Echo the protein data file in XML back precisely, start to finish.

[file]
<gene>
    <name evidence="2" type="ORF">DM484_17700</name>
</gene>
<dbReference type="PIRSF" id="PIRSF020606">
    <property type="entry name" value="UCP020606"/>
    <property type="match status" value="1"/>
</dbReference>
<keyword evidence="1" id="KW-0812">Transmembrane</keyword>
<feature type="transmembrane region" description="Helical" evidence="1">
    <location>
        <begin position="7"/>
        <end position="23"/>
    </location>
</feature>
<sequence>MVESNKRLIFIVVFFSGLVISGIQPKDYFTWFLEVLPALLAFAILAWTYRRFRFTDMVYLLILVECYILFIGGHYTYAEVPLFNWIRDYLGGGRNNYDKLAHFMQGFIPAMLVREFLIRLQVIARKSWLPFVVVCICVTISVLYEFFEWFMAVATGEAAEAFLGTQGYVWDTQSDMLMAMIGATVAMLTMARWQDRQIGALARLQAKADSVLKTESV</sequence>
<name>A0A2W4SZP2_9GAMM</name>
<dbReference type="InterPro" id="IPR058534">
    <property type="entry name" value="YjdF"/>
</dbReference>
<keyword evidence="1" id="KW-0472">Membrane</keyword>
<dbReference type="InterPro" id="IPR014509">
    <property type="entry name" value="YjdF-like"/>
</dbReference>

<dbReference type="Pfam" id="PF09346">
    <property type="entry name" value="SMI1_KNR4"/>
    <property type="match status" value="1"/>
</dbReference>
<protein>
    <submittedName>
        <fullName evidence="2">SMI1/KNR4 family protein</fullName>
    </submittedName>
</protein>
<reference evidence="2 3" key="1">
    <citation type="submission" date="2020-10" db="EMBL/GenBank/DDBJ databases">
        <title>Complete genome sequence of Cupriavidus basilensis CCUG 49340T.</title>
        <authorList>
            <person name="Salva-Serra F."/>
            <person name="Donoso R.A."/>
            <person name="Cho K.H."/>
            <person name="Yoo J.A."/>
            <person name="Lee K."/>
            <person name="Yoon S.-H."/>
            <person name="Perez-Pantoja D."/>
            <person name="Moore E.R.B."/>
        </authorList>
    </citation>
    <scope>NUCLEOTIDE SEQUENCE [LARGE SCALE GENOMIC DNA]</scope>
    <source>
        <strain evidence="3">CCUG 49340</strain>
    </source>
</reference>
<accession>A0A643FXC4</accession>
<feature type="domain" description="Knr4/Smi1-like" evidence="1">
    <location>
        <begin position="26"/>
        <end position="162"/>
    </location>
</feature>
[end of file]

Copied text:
<gene>
    <name evidence="2" type="ORF">DM484_17700</name>
</gene>
<dbReference type="PIRSF" id="PIRSF020606">
    <property type="entry name" value="UCP020606"/>
    <property type="match status" value="1"/>
</dbReference>
<keyword evidence="1" id="KW-0812">Transmembrane</keyword>
<feature type="transmembrane region" description="Helical" evidence="1">
    <location>
        <begin position="7"/>
        <end position="23"/>
    </location>
</feature>
<sequence>MVESNKRLIFIVVFFSGLVISGIQPKDYFTWFLEVLPALLAFAILAWTYRRFRFTDMVYLLILVECYILFIGGHYTYAEVPLFNWIRDYLGGGRNNYDKLAHFMQGFIPAMLVREFLIRLQVIARKSWLPFVVVCICVTISVLYEFFEWFMAVATGEAAEAFLGTQGYVWDTQSDMLMAMIGATVAMLTMARWQDRQIGALARLQAKADSVLKTESV</sequence>
<name>A0A2W4SZP2_9GAMM</name>
<dbReference type="InterPro" id="IPR058534">
    <property type="entry name" value="YjdF"/>
</dbReference>
<keyword evidence="1" id="KW-0472">Membrane</keyword>
<dbReference type="InterPro" id="IPR014509">
    <property type="entry name" value="YjdF-like"/>
</dbReference>

<dbReference type="Pfam" id="PF09346">
    <property type="entry name" value="SMI1_KNR4"/>
    <property type="match status" value="1"/>
</dbReference>
<protein>
    <submittedName>
        <fullName evidence="2">SMI1/KNR4 family protein</fullName>
    </submittedName>
</protein>
<reference evidence="2 3" key="1">
    <citation type="submission" date="2020-10" db="EMBL/GenBank/DDBJ databases">
        <title>Complete genome sequence of Cupriavidus basilensis CCUG 49340T.</title>
        <authorList>
            <person name="Salva-Serra F."/>
            <person name="Donoso R.A."/>
            <person name="Cho K.H."/>
            <person name="Yoo J.A."/>
            <person name="Lee K."/>
            <person name="Yoon S.-H."/>
            <person name="Perez-Pantoja D."/>
            <person name="Moore E.R.B."/>
        </authorList>
    </citation>
    <scope>NUCLEOTIDE SEQUENCE [LARGE SCALE GENOMIC DNA]</scope>
    <source>
        <strain evidence="3">CCUG 49340</strain>
    </source>
</reference>
<accession>A0A643FXC4</accession>
<feature type="domain" description="Knr4/Smi1-like" evidence="1">
    <location>
        <begin position="26"/>
        <end position="162"/>
    </location>
</feature>